I want to add some functionality to the ActiveMerchant gem in order to test the PayPal Express gateway, a pull request has been attempted for this but was turned down on Github.

I want to add a single class to the ActiveMerchant Billing module:

module ActiveMerchant #:nodoc:
  module Billing #:nodoc:
    class PaypalBogusGateway < BogusGateway

      # some codes here


I have done this successfully by downloading and pulling the gem into my project locally and trhowing my new file in there:

gem 'activemerchant', '1.34.1', path: "vendor/gems/activemerchant-1.34.1", require: 'active_merchant'

But of course, that's not the best idea because I'll have to manually pull any updates if I want them.

Is there any way I can add the class to their module using their gem that's been pulled from the RubyGems source?



Putting it in the lib folder should work but my code requires some classes from the gem to inherit from, like:

require File.dirname(__FILE__) + '/paypal/paypal_common_api'
require File.dirname(__FILE__) + '/paypal/paypal_express_response'
require File.dirname(__FILE__) + '/paypal_express_common'

replacing File.dirname(FILE) with wherever the gem is installed... This will be different across server environments right?

  • You should be able to add your new class to the lib directory of a rails app (or other location if not rails) and it should 'just work' – house9 Jul 27 '13 at 22:02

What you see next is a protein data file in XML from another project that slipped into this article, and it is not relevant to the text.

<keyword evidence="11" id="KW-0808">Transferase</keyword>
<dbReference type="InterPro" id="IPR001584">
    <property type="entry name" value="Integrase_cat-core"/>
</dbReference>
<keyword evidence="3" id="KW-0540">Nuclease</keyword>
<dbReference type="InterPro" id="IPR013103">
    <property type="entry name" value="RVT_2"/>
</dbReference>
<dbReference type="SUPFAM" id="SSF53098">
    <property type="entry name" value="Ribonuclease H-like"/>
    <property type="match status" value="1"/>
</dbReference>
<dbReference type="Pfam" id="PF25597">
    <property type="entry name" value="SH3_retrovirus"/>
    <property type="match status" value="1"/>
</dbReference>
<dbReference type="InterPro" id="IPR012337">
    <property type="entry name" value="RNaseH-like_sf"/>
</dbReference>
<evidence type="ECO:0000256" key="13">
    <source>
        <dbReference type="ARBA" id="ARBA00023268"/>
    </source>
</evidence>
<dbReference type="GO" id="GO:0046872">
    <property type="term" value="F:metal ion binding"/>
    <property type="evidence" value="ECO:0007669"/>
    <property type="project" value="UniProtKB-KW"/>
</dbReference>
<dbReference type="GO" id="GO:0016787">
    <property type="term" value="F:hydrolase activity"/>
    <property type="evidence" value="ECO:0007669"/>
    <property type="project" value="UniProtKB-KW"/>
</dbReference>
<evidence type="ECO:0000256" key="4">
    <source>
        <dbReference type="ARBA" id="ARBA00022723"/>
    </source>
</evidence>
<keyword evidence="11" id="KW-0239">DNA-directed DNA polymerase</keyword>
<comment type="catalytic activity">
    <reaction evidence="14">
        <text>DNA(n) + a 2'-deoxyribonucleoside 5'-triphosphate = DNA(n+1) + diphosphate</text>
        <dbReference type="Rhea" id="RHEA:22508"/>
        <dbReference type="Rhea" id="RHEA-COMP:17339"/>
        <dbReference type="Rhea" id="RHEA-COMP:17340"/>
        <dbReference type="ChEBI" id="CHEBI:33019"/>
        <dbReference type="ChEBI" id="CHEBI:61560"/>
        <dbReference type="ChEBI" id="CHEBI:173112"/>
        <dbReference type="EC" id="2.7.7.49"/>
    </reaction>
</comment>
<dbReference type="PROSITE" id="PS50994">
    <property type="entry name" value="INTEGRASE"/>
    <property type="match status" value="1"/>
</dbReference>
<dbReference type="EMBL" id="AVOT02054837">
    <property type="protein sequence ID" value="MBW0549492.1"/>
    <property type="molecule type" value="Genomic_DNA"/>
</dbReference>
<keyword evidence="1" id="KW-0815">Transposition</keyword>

• see edit, you got any ideaS? I think I need to know how gems are located on different systems after the bundle command. – Adam Waite Jul 27 '13 at 22:45
  • Is it a rails app? – house9 Jul 27 '13 at 22:59
  • yeah it's the final Rails 3 – Adam Waite Jul 28 '13 at 10:54

You might want to just fork the project on GitHub and add your changes to it. Even if it is just a single class. And then, in your Gemfile, do this:

gem "active_merchant", :git => "git://github.com/<your-user-name-here>/active_merchant.git"
  • Very good idea, thanks. For anyone else wanting to do similar -> help.github.com/articles/fork-a-repo – Adam Waite Jul 28 '13 at 10:55
  • this seems really extreme to me. forking a gem just to create a sub-class from one of the gems types; defeats the entire purpose of object oriented programming - reuse. – house9 Jul 28 '13 at 17:08
  • @house9 Agree. Nice answer :) Somehow, that thought never occurred to me. Your's should be the accepted answer. – Kashyap Jul 29 '13 at 7:57
  • @house9 - sorry I don't understand how this defeats OO programming? How is your answer any different? Using Git I can update the core and maintain my code's subclass because it will still extend from the core 's super class. Using your answer I would have to manually download and replace the core, am I right? – Adam Waite Aug 3 '13 at 10:46
  • @AdamWaite - after thinking about this again - you are right it doesn't defeat OO - however you working against rubygems/bundler - these tools manage dependencies for you, but now you are managing them your self: "Would you fork rails just so you could inherit from ActiveRecord?" unlikely, but that appears to be what you are doing just so you can inherit from PaypalBogusGateway ? – house9 Aug 4 '13 at 16:26

Add activemerchant to the Gemfile, bundle install

In config/application.rb make sure lib is included in the autoload paths

# need to uncomment or add this to the configuration
config.autoload_paths += %W(#{config.root}/lib)

place your class in a file using nested directories to match the modules

# lib/active_merchant/billing/paypal_bogus_gateway.rb

do NOT include any require statements in your bogus gateway, rails (via bundler should require everything from the Gemfile)

restart rails

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